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Household Debt and Aggregate Consumption Expenditures

  • Robert G. Murphy


    (Boston College)

This paper shows that the debt burden of households, as measured by the debt service to income ratio, is helpful in forecasting the future growth of consumer spending. Not only is the debt-service ratio a statistically significant predictor of future spending growth, it also explains about as much of the variation in spending growth as many other commonly used indicators. And when combined with other economic indicators, the debt-service ratio still provides incremental predictive power. The debt-service ratio predicts future spending growth in part because it helps predict future income growth for borrowing-constrained households, but also because it directly affects spending growth. I argue that this direct effect reflects a tightening of lending standards by financial institutions following a rise in the debt burden of households. This direct effect is important for spending on durable goods and services, but virtually nonexistent for spending on nondurable goods. Because almost 70 percent of spending on nondurable goods represents purchases of food and clothing (which are less discretionary than purchases of durables and services), I conclude that my results are consistent with the view that borrowing-constrained households will limit their discretionary purchases when faced with a tightening of credit.

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Paper provided by Boston College Department of Economics in its series Boston College Working Papers in Economics with number 386.

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Length: 24 pages
Date of creation: 30 Oct 1997
Date of revision:
Publication status: published as "Household Debt and Consumer Spending," Business Economics, 1998, 33, 38-42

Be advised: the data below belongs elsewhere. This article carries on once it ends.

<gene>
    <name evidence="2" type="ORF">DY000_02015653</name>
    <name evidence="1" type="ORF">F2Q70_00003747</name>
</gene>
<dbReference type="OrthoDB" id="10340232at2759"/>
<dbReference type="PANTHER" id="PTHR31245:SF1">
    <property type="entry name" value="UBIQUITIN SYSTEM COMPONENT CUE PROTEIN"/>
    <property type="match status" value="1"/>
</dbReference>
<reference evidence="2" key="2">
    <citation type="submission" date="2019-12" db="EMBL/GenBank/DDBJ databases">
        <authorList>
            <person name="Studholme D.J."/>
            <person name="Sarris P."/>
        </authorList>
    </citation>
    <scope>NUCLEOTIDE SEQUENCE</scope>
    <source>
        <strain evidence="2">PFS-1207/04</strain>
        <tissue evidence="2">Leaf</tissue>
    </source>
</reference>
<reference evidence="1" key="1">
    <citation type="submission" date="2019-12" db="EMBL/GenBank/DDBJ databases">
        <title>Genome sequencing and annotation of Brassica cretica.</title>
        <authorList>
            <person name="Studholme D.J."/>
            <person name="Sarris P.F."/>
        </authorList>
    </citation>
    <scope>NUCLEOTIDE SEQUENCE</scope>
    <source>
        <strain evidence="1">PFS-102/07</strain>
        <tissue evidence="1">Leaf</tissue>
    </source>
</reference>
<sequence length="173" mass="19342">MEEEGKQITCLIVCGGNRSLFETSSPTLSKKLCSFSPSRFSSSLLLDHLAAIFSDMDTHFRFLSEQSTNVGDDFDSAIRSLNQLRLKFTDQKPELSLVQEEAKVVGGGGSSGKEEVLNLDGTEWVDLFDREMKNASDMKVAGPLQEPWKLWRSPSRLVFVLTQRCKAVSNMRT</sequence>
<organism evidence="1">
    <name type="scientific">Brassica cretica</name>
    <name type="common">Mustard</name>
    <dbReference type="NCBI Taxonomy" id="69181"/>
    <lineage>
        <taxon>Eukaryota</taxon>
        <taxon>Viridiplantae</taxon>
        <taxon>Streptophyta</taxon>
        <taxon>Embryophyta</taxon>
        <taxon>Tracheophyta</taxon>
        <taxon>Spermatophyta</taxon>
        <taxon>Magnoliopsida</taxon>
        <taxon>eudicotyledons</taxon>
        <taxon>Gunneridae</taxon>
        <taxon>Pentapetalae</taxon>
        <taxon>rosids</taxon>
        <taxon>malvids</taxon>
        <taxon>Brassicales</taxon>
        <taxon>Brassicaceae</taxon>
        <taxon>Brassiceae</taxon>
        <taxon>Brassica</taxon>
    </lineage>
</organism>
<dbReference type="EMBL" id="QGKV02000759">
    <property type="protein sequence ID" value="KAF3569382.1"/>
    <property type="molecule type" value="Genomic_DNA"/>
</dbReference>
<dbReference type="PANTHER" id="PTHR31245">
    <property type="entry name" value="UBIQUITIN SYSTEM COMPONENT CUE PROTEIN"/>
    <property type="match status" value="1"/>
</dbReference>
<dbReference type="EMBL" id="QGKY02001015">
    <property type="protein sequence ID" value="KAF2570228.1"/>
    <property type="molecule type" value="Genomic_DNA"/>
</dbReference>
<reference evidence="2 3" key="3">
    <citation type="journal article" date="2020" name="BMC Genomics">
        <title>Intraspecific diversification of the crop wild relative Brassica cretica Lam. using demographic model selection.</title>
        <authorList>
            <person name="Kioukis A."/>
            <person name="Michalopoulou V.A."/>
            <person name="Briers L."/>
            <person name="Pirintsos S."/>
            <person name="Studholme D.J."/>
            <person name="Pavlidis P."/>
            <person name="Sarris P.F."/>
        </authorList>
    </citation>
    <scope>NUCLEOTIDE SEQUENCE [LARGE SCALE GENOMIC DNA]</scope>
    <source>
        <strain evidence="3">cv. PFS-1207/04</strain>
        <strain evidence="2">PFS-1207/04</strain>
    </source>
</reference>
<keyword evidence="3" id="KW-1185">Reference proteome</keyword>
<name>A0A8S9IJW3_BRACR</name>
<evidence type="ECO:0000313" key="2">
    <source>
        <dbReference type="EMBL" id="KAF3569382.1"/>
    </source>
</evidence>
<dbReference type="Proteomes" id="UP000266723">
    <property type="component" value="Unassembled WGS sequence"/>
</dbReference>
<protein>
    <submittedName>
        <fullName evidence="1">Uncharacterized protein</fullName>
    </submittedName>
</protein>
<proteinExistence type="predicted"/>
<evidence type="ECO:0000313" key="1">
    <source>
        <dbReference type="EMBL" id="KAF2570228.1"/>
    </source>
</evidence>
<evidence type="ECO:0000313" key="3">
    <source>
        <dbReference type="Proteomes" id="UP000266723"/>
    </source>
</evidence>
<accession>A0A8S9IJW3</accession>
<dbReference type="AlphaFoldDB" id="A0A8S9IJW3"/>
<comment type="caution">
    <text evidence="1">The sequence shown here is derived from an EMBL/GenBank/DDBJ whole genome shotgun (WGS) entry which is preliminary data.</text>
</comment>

Handle: RePEc:boc:bocoec:386
Contact details of provider: Postal: Boston College, 140 Commonwealth Avenue, Chestnut Hill MA 02467 USA
Phone: 617-552-3670
Fax: +1-617-552-2308
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  1. Karen E. Dynan, 1993. "How prudent are consumers?," Working Paper Series / Economic Activity Section 135, Board of Governors of the Federal Reserve System (U.S.).
  2. Christopher D. Carroll, 1992. "The Buffer-Stock Theory of Saving: Some Macroeconomic Evidence," Brookings Papers on Economic Activity, Economic Studies Program, The Brookings Institution, vol. 23(2), pages 61-156.
  3. Hall, Robert E, 1978. "Stochastic Implications of the Life Cycle-Permanent Income Hypothesis: Theory and Evidence," Journal of Political Economy, University of Chicago Press, vol. 86(6), pages 971-87, December.
  4. Christopher D. Carroll, 1996. "Buffer-Stock Saving and the Life Cycle/Permanent Income Hypothesis," NBER Working Papers 5788, National Bureau of Economic Research, Inc.
  5. John Y. Campbell & N. Gregory Mankiw, 1987. "Permanent Income, Current Income, and Consumption," NBER Working Papers 2436, National Bureau of Economic Research, Inc.
  6. Dynan, Karen E, 1993. "How Prudent Are Consumers?," Journal of Political Economy, University of Chicago Press, vol. 101(6), pages 1104-13, December.
  7. Carroll, Christopher D & Fuhrer, Jeffrey C & Wilcox, David W, 1994. "Does Consumer Sentiment Forecast Household Spending? If So, Why?," American Economic Review, American Economic Association, vol. 84(5), pages 1397-1408, December.
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